If you have followed my blog for the last 6 months, you will know that I have long been a fan of Japanese cinema. I would have to say I have been a fan for about 30 years. That’s right, 30 fuckin’ years!! And I’m only 35. With many o my generation, my first exposure to Japanese cinema came to me on Saturday afternoon with what many TV stations referred to as the “Creature Double Feature”. This earliest exposure came in the form of a gargantuan lizard with a penchant for breathing fire and destroying Tokyo. That’s right kids…Muthafuckin’ Godzilla, or as I like to refer to him in the proper manner these days, Gojira! Back in the day, there was nothing cooler than watching grown men in monster costumes duke it out over model cities. As a child I didn’t have the jaded outlook of an adult, as I do now, so Gojilla and Mothra were just as real as ghosts and UFO’s. Over time, I would realize the socio-political aspects that went along with the Gojira mythology, and would come to enjoy the same movies of my youth with a different appreciation.
During the same period of my life, I also encountered a television show the would further exploit my budding love for Japanese cinema/tokusatsu, and the name of this TV show is Ultraman. As a friendless first-grader attending a new school in Oklahoma City, I found Ultraman to be a step above Gojira for a number of reasons.
First off, by the time I was 7 or 8 I had stopped believing giant monsters were real, but robots and aliens held a new place in my heart. To my naïve eyes, Ultraman was both a robot AND an alien. Completely more believable to someone who had recently made the jump from ghost stories to Jules Verne. Aliens are still believable to me almost 30 years later, while my obsession with cryptozoology has long passed.
Secondly, Ultraman was a good guy. This is long before I found a taste for the cinematic anti-hero as I do now. Gojira was never really anything more than a destructive force of nature surviving on a reptilian core. The concept of good vs. evil could never apply to him. I never really understood why at the time, but good vs. evil are very important concepts to a kid obsessed with sci-fi and comic books. Ultraman was truly good. He never destroyed Tokyo and killed countless innocents, as Gojira had. Ultraman protected humanity, never disregarding it as a lesser animal as Gojira did most of the time. Again, Ultraman wins.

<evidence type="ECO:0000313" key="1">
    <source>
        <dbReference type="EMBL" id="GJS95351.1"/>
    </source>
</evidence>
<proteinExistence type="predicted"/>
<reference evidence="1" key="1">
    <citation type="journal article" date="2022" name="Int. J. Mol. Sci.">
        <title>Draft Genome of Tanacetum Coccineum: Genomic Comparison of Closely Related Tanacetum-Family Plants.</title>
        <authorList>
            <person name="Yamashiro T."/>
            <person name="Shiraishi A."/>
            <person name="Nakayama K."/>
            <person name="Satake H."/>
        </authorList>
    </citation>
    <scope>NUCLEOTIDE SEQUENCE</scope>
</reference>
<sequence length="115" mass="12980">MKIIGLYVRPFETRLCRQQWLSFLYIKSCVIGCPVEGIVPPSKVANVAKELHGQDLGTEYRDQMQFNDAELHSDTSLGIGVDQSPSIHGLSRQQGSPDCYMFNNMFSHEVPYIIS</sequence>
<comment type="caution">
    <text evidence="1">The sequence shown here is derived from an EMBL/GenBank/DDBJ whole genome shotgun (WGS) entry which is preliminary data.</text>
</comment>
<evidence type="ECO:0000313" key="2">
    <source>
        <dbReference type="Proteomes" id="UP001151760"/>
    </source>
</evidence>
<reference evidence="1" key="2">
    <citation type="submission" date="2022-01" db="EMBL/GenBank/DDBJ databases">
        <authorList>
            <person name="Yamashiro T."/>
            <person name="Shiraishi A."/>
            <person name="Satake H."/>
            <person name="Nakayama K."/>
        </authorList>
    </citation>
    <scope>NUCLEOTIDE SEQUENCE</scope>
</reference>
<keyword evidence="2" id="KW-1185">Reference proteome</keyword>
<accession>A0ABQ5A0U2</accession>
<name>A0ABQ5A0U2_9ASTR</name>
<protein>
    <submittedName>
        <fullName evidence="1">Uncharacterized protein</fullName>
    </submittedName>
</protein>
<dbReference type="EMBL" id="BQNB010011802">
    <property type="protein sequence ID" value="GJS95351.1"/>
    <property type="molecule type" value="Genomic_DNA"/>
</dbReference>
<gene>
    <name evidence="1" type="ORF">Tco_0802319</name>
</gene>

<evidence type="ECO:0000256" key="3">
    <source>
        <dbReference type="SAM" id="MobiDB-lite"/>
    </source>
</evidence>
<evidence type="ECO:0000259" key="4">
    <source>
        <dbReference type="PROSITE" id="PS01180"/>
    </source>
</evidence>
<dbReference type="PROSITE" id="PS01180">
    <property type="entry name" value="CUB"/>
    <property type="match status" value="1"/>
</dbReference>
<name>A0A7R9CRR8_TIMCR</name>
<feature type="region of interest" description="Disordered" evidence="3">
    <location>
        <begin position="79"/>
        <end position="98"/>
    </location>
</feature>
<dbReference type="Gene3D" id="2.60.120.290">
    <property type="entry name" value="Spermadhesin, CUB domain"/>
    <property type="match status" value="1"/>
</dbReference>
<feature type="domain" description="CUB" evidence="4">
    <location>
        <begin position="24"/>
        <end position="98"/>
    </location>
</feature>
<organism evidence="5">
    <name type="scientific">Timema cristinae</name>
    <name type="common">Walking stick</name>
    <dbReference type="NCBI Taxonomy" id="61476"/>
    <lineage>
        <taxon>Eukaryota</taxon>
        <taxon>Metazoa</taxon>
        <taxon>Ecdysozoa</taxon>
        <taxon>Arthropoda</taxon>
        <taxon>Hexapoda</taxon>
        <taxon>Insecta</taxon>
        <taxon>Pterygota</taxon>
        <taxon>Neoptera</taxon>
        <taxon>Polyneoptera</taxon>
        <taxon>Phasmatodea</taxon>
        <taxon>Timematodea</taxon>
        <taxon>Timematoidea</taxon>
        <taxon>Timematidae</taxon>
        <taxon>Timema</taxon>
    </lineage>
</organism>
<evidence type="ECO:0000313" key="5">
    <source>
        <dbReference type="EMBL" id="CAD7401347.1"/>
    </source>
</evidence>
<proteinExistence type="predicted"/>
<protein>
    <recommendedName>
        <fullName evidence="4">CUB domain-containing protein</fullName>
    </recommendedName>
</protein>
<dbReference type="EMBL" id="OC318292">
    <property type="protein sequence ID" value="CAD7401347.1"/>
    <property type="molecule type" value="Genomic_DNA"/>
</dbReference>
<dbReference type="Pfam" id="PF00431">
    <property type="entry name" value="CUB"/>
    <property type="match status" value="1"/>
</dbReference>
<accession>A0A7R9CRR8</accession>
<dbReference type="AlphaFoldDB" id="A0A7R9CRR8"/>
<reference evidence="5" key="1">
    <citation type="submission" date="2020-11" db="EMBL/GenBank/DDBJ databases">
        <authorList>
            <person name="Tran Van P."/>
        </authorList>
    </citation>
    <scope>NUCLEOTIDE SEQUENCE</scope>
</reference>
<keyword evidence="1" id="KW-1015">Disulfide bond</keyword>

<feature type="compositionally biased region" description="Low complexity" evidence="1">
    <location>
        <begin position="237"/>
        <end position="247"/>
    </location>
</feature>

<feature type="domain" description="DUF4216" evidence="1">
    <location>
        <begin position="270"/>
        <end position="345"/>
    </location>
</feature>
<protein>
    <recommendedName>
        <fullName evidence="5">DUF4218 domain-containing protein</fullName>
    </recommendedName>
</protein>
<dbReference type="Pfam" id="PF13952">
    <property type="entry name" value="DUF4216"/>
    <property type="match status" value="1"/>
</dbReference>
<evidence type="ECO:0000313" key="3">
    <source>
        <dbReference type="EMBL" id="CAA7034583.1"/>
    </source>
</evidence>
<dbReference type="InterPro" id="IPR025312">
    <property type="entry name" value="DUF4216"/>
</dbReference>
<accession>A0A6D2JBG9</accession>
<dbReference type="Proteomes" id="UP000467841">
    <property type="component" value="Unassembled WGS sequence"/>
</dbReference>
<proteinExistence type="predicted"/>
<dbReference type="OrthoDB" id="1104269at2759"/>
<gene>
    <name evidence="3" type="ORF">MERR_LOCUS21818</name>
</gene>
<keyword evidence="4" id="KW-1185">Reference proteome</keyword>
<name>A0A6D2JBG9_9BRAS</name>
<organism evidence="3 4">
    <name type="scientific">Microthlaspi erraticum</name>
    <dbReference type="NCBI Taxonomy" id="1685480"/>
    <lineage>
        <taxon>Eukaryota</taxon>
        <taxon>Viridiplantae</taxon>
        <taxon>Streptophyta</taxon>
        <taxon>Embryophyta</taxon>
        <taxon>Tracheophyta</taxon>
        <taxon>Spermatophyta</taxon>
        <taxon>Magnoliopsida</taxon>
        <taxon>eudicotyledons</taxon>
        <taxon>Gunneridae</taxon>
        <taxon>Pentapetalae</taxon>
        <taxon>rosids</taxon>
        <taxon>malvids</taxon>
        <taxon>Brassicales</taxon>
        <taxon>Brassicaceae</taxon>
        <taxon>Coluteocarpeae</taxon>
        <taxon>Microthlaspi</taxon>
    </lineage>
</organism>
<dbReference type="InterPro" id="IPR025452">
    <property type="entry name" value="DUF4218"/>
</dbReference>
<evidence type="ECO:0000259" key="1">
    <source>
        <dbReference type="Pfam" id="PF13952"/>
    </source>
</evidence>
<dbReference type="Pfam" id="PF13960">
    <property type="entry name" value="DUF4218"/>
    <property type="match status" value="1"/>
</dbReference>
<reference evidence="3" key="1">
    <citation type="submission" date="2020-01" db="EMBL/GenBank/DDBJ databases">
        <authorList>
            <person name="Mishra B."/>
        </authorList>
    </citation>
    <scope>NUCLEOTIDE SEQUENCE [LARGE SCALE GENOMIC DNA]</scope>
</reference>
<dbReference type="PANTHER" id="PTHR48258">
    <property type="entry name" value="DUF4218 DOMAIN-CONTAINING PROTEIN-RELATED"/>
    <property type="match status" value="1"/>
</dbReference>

Last, and perhaps the most important reason as to why Ultraman won out over Gojira…regularity. Gojira movies were on TV four times a month at the most. Ultraman, on the other hand, was given to me 5 times a week, which is far superior to 4 times a month. Even though the mid-60’s Ultraman available in the USA only consisted of 38 episodes, it was still on every day before school.. To a 7 year old, quantity is much more important over quality.
I have recently started watching the Ultraman series again, over 20 years later since last I had seen most of the episodes. I have to say, like watching Gojira, it is still entertaining, but on a different level. Instead of each episode being all about the Kaiju battle, I find much more interest in the story. Subject matter such as death and political corruption are not things you would find to be existent in children’s programming of today. That’s not even the tip of the iceberg. If I wanted to point out all the adult subject matter I’ve come across, I would have to write a separate review for each and every episode. Maybe in the future when I have a blog devoted to nothing but Ultraman, but I don’t have the time for that right now. Instead, I will just watch the episodes of my past and enjoy them from a whole new perspective.